Tags: Immigration | rudy giuliani | sanctuary | san francisco | steinle

Giuliani: SF's Sanctuary Policy at Fault in Steinle's Murder

By    |   Friday, 10 July 2015 10:10 AM

There's no question Kate Steinle, who was killed while walking on a pier in San Francisco with her father last week, would still be alive if that city had a "anything close to a sensible sanctuary policy," former New York City Mayor Rudy Giuliani said Friday.

"I think you're going to find cities that have more sensible sanctuary policies than San Francisco," Giuliani told Fox News' "Fox & Friends" program. "This thing in San Francisco is way off the charts.

"I never, back in my day, would have contemplated a sanctuary city that would have said a guy [who was] deported five times would be out of jail. If you're an illegal immigrant and arrested for a serious crime, you should have no bail because you're a risk of flight. There shouldn't be bail for you."

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Giuliani said the concept of "sanctuary cities," which allow municipalities to determine if they'll detain certain illegal immigrants wanted by federal authorities, has been around since the 1980s, but it's far different now than it was when Giuliani was a U.S. attorney in New York.

Another former New York mayor, Ed Koch, was the first to issue an executive order making New York a sanctuary city, said Giuliani, and with that, there were exceptions to the rule.

"One was with parents of schoolchildren," said Giuliani. "He didn't ask if they were illegal or not because he didn't want 40,000 children on the streets with no supervision."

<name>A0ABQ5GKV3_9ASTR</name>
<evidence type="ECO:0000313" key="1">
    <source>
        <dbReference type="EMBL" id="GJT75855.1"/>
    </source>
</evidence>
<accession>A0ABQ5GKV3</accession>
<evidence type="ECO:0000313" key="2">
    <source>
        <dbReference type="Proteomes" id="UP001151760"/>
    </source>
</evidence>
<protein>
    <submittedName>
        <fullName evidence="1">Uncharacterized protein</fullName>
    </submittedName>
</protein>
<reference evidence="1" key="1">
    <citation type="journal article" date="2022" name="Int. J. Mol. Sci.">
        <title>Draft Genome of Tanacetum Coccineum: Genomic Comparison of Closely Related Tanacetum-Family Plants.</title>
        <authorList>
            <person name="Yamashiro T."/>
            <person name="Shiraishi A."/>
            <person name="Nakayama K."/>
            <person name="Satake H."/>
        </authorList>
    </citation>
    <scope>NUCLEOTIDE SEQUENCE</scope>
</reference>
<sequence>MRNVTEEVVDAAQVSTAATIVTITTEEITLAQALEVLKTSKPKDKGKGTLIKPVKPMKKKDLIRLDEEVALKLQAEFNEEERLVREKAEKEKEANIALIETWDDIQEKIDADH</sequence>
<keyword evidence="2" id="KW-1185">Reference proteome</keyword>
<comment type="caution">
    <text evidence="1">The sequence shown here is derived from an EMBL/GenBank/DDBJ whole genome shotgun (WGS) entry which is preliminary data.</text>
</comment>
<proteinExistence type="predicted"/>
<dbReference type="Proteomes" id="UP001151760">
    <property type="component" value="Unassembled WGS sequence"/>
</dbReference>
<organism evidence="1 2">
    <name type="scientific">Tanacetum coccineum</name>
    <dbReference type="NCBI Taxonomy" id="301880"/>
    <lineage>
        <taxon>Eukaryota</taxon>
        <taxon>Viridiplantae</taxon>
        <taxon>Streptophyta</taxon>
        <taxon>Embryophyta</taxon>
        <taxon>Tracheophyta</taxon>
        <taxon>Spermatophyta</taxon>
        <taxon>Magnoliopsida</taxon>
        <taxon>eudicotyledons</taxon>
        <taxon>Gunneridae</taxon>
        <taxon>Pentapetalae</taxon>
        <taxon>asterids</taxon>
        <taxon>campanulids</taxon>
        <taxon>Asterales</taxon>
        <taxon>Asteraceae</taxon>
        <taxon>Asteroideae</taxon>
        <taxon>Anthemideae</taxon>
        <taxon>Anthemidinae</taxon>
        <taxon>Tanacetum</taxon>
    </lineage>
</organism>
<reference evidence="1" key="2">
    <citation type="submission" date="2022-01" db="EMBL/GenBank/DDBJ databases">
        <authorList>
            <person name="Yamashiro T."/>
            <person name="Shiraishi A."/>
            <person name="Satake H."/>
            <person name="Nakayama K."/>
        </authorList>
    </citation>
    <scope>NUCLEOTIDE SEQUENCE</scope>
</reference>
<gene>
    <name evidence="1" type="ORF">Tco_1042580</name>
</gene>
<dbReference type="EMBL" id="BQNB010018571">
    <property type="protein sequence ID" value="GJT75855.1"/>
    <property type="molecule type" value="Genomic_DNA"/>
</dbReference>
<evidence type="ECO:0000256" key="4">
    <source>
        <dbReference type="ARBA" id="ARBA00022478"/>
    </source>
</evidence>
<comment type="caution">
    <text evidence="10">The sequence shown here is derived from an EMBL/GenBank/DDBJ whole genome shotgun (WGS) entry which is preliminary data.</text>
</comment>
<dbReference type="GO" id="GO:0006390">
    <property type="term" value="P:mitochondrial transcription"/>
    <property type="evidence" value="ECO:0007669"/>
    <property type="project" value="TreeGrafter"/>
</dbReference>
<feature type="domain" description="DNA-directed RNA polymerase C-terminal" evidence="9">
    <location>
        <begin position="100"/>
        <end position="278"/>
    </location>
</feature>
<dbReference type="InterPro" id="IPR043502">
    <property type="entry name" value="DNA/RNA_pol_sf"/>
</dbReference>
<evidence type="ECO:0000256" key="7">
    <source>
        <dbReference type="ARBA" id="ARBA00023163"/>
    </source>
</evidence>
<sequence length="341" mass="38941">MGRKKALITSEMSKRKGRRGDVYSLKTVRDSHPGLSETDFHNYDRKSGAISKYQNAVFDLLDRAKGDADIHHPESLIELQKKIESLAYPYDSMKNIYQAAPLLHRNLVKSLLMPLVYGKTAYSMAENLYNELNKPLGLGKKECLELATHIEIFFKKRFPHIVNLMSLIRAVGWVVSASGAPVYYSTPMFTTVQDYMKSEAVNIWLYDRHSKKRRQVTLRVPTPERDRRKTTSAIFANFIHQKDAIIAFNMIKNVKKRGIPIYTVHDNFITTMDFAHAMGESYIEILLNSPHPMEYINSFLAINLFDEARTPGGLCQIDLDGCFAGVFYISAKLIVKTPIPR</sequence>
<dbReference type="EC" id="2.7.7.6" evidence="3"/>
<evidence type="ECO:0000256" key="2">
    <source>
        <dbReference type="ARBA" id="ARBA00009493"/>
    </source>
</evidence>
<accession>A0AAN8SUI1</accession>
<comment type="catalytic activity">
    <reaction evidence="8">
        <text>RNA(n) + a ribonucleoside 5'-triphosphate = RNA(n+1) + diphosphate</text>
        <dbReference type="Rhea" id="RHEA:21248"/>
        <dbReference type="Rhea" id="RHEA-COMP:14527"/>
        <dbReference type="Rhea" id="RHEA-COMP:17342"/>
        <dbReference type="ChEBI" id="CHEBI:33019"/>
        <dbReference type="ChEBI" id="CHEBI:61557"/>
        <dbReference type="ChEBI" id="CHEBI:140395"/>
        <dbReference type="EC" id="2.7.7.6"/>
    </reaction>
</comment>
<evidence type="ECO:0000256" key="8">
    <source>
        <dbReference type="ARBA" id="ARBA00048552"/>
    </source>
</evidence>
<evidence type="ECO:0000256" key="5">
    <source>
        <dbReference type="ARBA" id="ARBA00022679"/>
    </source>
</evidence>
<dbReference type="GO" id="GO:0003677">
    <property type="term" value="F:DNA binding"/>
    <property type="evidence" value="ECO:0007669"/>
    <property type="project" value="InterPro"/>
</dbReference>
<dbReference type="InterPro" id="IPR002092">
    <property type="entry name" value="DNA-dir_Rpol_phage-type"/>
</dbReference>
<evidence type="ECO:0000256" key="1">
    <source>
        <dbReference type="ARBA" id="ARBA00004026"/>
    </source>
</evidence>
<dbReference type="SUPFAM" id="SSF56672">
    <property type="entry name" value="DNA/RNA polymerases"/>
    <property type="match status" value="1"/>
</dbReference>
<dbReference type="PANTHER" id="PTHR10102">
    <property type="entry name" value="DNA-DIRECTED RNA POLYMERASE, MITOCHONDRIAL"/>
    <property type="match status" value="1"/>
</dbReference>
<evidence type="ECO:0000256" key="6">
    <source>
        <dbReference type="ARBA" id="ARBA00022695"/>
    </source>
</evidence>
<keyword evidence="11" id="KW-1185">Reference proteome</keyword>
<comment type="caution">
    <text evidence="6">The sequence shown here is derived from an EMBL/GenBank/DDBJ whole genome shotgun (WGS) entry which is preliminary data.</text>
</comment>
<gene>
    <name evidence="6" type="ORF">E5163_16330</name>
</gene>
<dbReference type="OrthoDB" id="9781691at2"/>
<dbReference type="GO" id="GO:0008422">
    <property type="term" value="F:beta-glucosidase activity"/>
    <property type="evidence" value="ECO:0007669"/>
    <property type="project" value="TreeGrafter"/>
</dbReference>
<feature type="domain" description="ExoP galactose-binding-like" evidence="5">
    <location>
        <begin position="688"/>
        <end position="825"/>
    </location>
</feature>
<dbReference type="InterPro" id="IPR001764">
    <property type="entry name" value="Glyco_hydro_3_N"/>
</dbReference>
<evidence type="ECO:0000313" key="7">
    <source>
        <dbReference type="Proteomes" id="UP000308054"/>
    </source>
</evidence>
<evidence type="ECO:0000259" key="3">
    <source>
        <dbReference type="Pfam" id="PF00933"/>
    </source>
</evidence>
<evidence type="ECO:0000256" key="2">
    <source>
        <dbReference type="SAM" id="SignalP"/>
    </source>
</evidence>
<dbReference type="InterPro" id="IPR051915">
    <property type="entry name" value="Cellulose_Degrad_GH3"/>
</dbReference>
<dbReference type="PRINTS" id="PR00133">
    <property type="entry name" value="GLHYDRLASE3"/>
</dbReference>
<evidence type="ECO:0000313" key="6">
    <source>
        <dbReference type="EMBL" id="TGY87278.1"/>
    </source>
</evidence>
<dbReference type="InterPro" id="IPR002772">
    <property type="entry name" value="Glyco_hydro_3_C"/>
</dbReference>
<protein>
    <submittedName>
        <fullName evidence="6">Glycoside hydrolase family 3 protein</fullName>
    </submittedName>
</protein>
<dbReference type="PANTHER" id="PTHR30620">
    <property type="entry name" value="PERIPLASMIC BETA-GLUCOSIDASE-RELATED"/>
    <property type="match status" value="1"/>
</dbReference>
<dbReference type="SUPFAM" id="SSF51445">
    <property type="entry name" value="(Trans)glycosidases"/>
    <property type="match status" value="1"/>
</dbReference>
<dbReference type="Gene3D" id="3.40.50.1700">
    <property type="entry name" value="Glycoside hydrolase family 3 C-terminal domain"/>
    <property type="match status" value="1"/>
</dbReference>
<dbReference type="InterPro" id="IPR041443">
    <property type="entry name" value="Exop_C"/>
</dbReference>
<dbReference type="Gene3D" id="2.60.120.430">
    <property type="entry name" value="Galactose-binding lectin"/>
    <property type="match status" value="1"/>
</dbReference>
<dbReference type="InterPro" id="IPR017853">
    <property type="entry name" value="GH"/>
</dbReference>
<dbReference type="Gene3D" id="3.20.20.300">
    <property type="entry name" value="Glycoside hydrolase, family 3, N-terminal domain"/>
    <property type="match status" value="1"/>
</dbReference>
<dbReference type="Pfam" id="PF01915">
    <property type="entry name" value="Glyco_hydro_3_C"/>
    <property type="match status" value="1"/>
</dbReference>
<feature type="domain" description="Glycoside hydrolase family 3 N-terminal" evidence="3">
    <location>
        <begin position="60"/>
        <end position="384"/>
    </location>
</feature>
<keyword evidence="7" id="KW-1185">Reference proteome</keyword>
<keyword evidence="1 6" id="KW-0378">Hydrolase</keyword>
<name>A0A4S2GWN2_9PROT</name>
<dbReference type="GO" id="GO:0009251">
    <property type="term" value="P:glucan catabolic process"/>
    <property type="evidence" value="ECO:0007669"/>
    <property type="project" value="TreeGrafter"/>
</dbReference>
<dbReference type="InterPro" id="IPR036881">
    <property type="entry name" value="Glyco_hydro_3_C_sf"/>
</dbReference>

There were also exceptions for crime witnesses or seriously ill people, said Giuliani, but as for everyone else, there were "strict orders to the police commissioner" that "every person be turned over."

Giuliani, though, said part of the problem while he was in office was that federal immigration officials would not take and deport more than 1,000 illegals a year.

"We had 400,000, which meant I was stuck with making the best of it," he said. "I would fight to put the drug dealers, murderers, rapists, first ... but sometimes the guy in the back of the restaurant would go first and [a] drug dealer would go on bail. Priorities for a long time have been extremely inconsistent."

But Giuliani said he would never have thought that a sanctuary city would have released someone like accused killer Juan Francisco Lopez Sanchez, who pleaded not guilty Tuesday to first-degree murder in last week's shooting. Sanchez told two television stations he found the gun wrapped in a shirt on the pier.

Sanchez had recently been released from jail in San Francisco, despite his having been deported five times and his lengthy felony record.

"I never, back in my day, would have contemplated a sanctuary city would have said a guy deported five times would be out of jail," said Giuliani. "If you're an illegal immigrant and arrested for a serious crime, you should have no bail because you're a risk of flight. There shouldn't be bail for you."

He complained that the White House has no uniform rules on sanctuary cities, and "cities do what they want."

The best solution, he said, is a stronger border and increased border patrol measures.

"You've got to stop it there," said Giuliani. "Once it gets here, we're playing catch-up."

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There's no question Kate Steinle, who was killed while walking on a pier in San Francisco with her father last week, would still be alive if that city had a "anything close to a sensible sanctuary policy," former New York City Mayor Rudy Giuliani said Friday.
rudy giuliani, sanctuary, san francisco, steinle
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2015-10-10
Friday, 10 July 2015 10:10 AM
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